Case Study: Raise Your Hand

With all due apologies to Eddie Floyd, today we look at a case study where a player clearly raises a hand to the face of another player.  The fact that this is a sending off really shouldn’t be open for debate (the ignorant protests of commentator Danny Mills notwithstanding).  It’s what the US Soccer Federation refers to as “100% Misconduct” and must result in a send off.

What is more intriguing for those of us who referee (well) below the Premier League level to consider is whether a similar issue in one of our matches could be avoided.

You’ll have to wait until about half way through the clip to see a replay of the entire sequence of events, but one wonders whether this ugly incident might have been avoided by whistling for a foul.  There were several possibilities to choose from for referee Neil Swarbrick.

That said, at the Premier League level, players are expected to play through physical contact, and are further expected to control themselves, even when they feel aggrieved by the play of an opponent.  So, it is understandable that referee Swarbrick chose to allow play to continue.

At the lower levels, however, and especially in the youth game, raging hormones and still developing psychology can conspire to create opportunities for misconduct like this.  Given that play was at the halfway line, a foul given in either direction would be very unlikely to have any impact on the outcome of the match.

Referees should consider that “finding a foul” in a situation like this is an opportunity to settle the game and remove some of the ingredients found in a typical recipe for misconduct.

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4 thoughts on “Case Study: Raise Your Hand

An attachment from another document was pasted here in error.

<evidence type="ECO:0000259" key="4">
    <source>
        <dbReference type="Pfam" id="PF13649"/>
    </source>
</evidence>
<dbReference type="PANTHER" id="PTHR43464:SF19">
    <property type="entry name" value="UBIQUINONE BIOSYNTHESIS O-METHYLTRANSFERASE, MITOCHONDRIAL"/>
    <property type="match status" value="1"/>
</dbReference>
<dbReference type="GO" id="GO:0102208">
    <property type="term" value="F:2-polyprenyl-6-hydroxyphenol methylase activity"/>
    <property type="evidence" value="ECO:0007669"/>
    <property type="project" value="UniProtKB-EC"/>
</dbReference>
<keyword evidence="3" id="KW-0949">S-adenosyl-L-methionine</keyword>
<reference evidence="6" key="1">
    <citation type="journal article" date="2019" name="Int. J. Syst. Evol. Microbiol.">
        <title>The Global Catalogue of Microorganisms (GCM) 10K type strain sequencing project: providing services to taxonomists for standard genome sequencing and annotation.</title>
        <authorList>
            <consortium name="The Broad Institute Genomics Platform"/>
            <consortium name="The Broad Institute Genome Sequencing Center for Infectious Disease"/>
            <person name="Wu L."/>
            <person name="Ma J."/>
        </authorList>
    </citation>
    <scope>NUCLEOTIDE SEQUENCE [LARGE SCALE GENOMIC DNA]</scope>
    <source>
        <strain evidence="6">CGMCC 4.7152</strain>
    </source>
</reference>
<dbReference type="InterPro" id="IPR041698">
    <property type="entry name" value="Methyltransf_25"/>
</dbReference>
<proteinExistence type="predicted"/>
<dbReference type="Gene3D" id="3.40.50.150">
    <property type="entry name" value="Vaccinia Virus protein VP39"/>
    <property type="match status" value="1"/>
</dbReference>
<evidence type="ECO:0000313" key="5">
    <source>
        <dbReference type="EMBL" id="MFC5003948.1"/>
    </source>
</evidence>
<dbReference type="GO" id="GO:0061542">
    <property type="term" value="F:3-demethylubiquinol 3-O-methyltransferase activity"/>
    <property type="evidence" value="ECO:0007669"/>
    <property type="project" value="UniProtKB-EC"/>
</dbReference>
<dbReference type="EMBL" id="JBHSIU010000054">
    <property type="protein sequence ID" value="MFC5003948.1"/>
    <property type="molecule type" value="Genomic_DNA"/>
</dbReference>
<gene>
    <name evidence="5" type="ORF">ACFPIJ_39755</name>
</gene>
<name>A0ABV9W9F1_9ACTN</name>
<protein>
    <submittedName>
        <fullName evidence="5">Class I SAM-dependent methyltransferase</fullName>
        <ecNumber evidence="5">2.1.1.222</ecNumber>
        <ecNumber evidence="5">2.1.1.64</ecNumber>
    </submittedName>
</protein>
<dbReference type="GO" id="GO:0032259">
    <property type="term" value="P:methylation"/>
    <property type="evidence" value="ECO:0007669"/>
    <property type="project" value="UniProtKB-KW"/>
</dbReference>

1. Wow…what a scrum. The first push in Back should have been called a Foul. Hard play, some retribution, gamesmanship challenges. Again good officiating. Raising the Hand was ok until he pushed it in the white players face. Red Card.

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    1. And with good reason, I believe.

      In the end, I chose to publish the study because I believe that “finding a foul” can be a useful tool for referees.

      To the extent the reader is led to believe that the case study is an indictment of Swarbrick’s handling of this specific incident is a clear indictment of the study author’s writing acumen.

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  2. i totally agree that other fouls are made before Benteke’s VC against Maison,but arguing about this “sent off offence”,i believe that also Maison is guilty of VC against Benteke,cause he initiates the first,consuming a VC,bucking his opponent,when not challenging for the ball.So,Maison has consumed the same offence as Benteke,but with other means,and what is the most important,the first.

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